The Denver Post published an editorial declaring that the “…test of the state’s all-mail ballot and vote center system…” was a success because 2 million votes were cast compared to 1.8 million for the 2010 midterm election. The sad fact is that the Post was bragging about a 53% voter participation despite the ease of voting by mail.
Colorado voters were significantly more engaged that the nation as a whole. The Center for Responsive Politics reports that just 36.4% of eligible voters in the nation cast votes, which was the lowest turnout since 1942. There were seven states with turnout less than 30%. The worst result was in Indiana at 28%. Even the Kansas Senate race that was given nationwide attention only had turnout of a bit less than 43%.
Another scary statistic is that the nationwide campaigns were estimated to have cost $3.67 billion. I know that there was a constant barrage of television ads for the Colorado Senate election. That one campaign had a total cost of 97 million dollars, which equates to about $50 for each vote that was cast. I will admit that the ads toward the end of the campaigning did sometimes count as entertainment. I particularly liked the one portraying a couple desperately searching for a place to buy condoms because Senatorial candidate Cory Gardner had outlawed them as part of his quest to prohibit all forms of birth control.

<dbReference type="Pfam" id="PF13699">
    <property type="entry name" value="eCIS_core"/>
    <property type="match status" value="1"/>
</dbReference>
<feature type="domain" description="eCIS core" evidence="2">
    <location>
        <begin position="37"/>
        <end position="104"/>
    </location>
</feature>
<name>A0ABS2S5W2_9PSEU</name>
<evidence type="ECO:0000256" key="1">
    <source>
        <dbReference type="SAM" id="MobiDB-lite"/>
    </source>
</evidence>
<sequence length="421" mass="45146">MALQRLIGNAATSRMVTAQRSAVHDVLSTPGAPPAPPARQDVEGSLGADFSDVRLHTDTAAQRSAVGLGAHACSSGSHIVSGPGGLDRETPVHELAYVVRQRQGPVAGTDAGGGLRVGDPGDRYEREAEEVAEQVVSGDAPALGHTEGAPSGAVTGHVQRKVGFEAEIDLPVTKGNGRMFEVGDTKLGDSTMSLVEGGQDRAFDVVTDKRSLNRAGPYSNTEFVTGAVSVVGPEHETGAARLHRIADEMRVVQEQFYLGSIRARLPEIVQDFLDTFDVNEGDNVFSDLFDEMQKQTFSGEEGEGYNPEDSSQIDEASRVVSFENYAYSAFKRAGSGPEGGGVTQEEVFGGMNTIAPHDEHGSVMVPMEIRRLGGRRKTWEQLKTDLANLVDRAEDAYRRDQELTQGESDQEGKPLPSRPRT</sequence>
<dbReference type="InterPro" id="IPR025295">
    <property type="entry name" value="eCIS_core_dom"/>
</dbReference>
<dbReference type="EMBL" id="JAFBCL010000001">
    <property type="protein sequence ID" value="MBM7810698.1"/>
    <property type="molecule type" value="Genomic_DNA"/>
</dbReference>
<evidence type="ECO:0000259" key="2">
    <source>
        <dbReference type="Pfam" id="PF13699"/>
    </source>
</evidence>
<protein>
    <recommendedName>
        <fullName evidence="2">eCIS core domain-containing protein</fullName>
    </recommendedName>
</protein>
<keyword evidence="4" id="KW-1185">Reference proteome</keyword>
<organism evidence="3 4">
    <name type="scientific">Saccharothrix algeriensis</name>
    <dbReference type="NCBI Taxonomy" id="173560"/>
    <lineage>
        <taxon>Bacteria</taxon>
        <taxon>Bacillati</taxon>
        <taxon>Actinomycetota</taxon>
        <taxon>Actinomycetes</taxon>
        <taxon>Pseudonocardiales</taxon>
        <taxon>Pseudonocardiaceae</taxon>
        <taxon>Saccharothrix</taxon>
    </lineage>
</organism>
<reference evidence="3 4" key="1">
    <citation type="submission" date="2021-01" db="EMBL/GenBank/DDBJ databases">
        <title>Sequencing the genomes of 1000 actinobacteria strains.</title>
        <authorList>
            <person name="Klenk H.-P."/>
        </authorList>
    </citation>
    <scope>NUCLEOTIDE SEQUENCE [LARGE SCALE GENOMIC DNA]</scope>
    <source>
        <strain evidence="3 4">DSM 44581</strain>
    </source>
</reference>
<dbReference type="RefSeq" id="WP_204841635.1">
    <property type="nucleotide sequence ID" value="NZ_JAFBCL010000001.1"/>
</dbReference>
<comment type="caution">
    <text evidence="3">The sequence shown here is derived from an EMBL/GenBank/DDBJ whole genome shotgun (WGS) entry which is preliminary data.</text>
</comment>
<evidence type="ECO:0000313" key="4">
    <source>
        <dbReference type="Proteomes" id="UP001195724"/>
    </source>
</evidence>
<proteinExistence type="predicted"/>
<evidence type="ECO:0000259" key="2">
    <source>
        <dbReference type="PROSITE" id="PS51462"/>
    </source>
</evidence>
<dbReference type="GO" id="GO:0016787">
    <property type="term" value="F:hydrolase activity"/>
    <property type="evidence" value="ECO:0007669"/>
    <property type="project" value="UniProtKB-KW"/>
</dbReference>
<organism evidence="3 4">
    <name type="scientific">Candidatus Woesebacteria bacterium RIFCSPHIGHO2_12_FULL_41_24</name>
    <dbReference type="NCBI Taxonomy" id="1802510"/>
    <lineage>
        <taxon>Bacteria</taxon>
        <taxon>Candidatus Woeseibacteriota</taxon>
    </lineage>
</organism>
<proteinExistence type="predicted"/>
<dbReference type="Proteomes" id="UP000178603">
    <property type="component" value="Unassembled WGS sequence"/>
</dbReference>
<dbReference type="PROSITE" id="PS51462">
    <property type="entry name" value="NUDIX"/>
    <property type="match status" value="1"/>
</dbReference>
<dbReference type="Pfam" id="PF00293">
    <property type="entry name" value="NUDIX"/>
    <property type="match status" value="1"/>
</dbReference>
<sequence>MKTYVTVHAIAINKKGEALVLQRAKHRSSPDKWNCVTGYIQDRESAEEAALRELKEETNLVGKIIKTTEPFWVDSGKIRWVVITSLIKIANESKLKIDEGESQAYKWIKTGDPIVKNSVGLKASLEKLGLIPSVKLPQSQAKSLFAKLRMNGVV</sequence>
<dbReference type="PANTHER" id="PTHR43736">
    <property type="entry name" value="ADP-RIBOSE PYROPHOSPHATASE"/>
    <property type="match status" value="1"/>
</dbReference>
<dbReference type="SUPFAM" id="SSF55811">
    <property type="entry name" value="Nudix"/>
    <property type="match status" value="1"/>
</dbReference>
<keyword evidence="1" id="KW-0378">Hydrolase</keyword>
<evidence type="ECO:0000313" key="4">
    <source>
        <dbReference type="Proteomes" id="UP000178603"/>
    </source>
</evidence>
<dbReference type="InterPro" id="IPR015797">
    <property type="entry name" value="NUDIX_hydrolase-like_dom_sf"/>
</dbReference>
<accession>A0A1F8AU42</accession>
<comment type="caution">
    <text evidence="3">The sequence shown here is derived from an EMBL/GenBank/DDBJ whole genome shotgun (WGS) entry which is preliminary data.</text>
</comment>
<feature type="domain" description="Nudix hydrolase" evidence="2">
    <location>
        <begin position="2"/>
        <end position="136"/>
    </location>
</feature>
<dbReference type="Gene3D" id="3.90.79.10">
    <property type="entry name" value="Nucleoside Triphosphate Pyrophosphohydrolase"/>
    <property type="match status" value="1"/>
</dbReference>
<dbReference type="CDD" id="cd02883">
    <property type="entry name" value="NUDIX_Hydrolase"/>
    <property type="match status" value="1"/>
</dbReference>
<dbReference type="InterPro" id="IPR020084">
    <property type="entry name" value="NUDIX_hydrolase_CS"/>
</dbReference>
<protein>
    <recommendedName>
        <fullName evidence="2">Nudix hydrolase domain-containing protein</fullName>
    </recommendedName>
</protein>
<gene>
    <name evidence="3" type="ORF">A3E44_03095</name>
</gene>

There have been all manner of suggestions on how to get more voters to participate. Both political parties have spent huge amounts of time and money on their get out the vote efforts. Perhaps they should think about political ads that are less insulting.